RALEIGH — When North Carolina’s first black lieutenant governor, Mark Robinson, spoke at a U.S. House Judiciary Committee meeting on April 22, he made clear he wasn’t happy about how, in his view, black conservatives — and black Americans in general — were being used as “pawns” in racial games that are more about power than justice.
Robinson’s chief of staff, Conrad Pogorzelski III, told NSJ that Robinson was invited by Ohio Republican Rep. Jim Jordan’s office to speak, and North Carolina Republican Rep. Dan Bishop introduced Robinson and was yielded time by Republican committee members to ask Robinson some questions.
“Am I to believe that black Americans — who have overcome the atrocities of slavery, who were victorious in the civil rights movement, and now sit in the highest levels of this government — could not figure out how to get a free ID to secure their votes?” Robinson said about the Georgia voting law that received pushback and boycotts in part due to its voter ID requirement. “Are you kidding me? The notion that black people must be protected from a free ID to secure their votes is not just insane; it is insulting. And let me tell you something about this. This doesn’t have anything to do with justice, this has everything to do with power.”
To drive his point home, Robinson mentioned how Vice President Kamala Harris, when she made a recent visit to his hometown of Greensboro to visit the site of the Woolworth’s sit-ins, had one notable absence on her invitation list — Clarence Henderson. Henderson, who is one of the four black students seen in the iconic photo of the 1960 sit-in, is a conservative and was a featured speaker for Donald Trump’s reelection at the 2020 Republican National Convention.
“He sat at that counter and endured the suffering and pain to make sure that black voices were heard,” Robinson said. “And why was he left out? Because he’s of a different political persuasion. You might ask why this is so, and I’ll tell you plainly. The goal of some individuals in government is not to hear the voices of black Americans at all; it’s to hear the voices that fit their narratives and ultimately help keep power with one group.”
He said H.R. 1, the Democrats’ major elections bill, is an example of this thirst for power, calling it “despicable” and simply “a wish list” of everything needed to achieve that power. He closed by saying the country needed to “stop playing all these silly games based on race, and please, let’s stop using me as a black man as your pawn — and yes, I said it — to push your agenda.”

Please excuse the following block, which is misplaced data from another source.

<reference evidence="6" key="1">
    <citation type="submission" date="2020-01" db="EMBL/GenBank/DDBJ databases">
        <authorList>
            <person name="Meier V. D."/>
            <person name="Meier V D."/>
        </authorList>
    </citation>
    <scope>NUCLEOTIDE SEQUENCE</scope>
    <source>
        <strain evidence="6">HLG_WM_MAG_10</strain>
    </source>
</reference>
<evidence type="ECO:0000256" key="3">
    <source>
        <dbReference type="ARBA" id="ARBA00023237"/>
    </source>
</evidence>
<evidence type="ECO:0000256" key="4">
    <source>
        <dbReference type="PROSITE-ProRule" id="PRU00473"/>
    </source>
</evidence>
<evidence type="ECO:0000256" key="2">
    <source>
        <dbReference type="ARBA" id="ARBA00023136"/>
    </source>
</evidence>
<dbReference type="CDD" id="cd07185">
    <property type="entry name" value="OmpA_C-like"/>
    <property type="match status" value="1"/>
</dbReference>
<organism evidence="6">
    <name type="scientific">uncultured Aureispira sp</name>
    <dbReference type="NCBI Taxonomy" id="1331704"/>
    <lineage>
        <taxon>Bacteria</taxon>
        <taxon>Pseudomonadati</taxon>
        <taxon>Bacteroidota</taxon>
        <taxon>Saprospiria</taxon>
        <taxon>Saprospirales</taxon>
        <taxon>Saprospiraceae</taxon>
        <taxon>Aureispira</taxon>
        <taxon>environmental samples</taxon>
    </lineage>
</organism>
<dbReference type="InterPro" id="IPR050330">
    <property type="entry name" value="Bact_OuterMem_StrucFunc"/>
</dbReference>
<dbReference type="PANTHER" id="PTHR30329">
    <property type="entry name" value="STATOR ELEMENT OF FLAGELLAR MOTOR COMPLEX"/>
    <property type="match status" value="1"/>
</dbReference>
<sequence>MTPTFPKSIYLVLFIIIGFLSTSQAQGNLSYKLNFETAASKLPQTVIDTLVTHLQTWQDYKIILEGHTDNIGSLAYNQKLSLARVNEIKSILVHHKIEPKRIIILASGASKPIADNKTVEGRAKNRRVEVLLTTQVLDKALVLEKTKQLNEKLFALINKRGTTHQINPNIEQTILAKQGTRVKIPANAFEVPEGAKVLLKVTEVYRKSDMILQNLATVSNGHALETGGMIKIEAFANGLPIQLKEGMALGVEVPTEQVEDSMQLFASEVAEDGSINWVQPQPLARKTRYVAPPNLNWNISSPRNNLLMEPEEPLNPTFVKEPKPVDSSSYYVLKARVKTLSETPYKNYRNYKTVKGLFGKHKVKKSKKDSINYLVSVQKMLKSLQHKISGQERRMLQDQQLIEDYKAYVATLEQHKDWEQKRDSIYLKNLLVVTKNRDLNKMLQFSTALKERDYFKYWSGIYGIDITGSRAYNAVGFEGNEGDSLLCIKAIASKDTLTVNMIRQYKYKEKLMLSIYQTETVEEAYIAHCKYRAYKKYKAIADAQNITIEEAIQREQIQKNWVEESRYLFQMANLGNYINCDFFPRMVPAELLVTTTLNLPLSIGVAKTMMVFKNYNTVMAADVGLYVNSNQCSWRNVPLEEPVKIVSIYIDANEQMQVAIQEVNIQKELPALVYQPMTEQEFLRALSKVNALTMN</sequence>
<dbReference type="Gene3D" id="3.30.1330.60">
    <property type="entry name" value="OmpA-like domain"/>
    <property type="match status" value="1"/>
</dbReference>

Only one day before his speech, another similar fight transpired involving race and voter ID when liberal group Democracy NC commented on an ongoing legal battle over North Carolina’s voter ID law by saying on Twitter, “Yesterday, former NC Sen. (Joel) Ford testified. He was the Black Democratic Sen. who supported the 2018 ID law and the defense is using as a prop for ‘a Black person was involved so that law can’t be racist.’ Which we know is FALSE.”
Republicans immediately jumped on this characterization of Ford and his support for the bill.
“Anyone other than a blind ideologue would consider labeling a human being a ‘prop’ as dehumanizing,” Sen. Bill Rabon (R-Brunswick), the state Senate’s second most powerful member, said in a press release. “The racist character assassination that phony ‘social justice’ groups are launching against an African American former legislator, who is a good man, is despicable. When will people start seeing through their act, which uses race relations as a veil to advance their far-left ideology?”
Since his time in the state Senate, Ford has made clear he no longer aligns with the Democratic Party, telling NSJ in 2019, “What I’m finding is, I’m a person without a party right now. I’m still registered as a Democrat, but the reality is, a lot of my faith beliefs and economic beliefs line up with the Republican Party.”
In 2019, Ford was already out of office, but six Democrats — five of them black and one Lumbee Indian — broke with their party over an abortion-related bill. In response, activists created a site called “Disloyal Democrats” to punish this developing block of swing voters.
This dynamic of largely black men acting as the new swing vote can be seen in neighboring states as well. In South Carolina, Democrat state House Rep. Cezar McKnight told The Associated Press that “Black Democrats tend to be more conservative than white progressives,” when asked why he sponsored a bill to limit transgender surgeries to those over 18 years old. He said this was clear because constituents in his two-thirds-black district have overwhelmingly supported his position.
In addition to Robinson’s testimony in Congress and the controversy over Ford being called a “prop” for supporting a voter ID bill, N.C. Republicans took issue with Democratic Gov. Roy Cooper not acknowledging Robinson during his State of the State address on Monday.
“Gov. Cooper delivered his State of the State speech tonight,” Senate Leader Phil Berger said in a statement. “An indication of how far North Carolina has come is Mark Robinson, our state’s first black Lt. Governor, presiding over tonight’s event. And an indication of how far the North Carolina Democratic Party has to go is the Democratic Governor’s failure to recognize Lt. Gov. Robinson during his speech.”
Bishop agreed with Berger’s statement, responding on social media, “What does it say when Gov. Roy Cooper fails to celebrate the historical significance of Mark Robinson’s election? What does it say, that establishment media play along? I predict that you will not be able to ignore Mark for long.”